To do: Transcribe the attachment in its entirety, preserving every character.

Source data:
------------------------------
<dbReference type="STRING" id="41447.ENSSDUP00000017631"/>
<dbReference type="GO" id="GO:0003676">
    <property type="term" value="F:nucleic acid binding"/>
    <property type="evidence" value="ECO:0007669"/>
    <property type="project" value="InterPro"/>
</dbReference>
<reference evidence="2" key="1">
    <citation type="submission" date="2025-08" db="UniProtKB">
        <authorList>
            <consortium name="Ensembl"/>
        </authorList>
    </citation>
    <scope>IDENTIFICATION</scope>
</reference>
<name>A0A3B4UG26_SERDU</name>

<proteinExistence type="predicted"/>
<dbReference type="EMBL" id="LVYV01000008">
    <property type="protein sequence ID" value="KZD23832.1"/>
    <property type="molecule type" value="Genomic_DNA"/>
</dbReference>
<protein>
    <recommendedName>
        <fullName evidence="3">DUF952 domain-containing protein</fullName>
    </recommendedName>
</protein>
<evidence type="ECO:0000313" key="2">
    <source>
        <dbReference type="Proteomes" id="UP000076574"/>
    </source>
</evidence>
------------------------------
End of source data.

<dbReference type="STRING" id="41447.ENSSDUP00000017631"/>
<dbReference type="GO" id="GO:0003676">
    <property type="term" value="F:nucleic acid binding"/>
    <property type="evidence" value="ECO:0007669"/>
    <property type="project" value="InterPro"/>
</dbReference>
<reference evidence="2" key="1">
    <citation type="submission" date="2025-08" db="UniProtKB">
        <authorList>
            <consortium name="Ensembl"/>
        </authorList>
    </citation>
    <scope>IDENTIFICATION</scope>
</reference>
<name>A0A3B4UG26_SERDU</name>

<proteinExistence type="predicted"/>
<dbReference type="EMBL" id="LVYV01000008">
    <property type="protein sequence ID" value="KZD23832.1"/>
    <property type="molecule type" value="Genomic_DNA"/>
</dbReference>
<protein>
    <recommendedName>
        <fullName evidence="3">DUF952 domain-containing protein</fullName>
    </recommendedName>
</protein>
<evidence type="ECO:0000313" key="2">
    <source>
        <dbReference type="Proteomes" id="UP000076574"/>
    </source>
</evidence>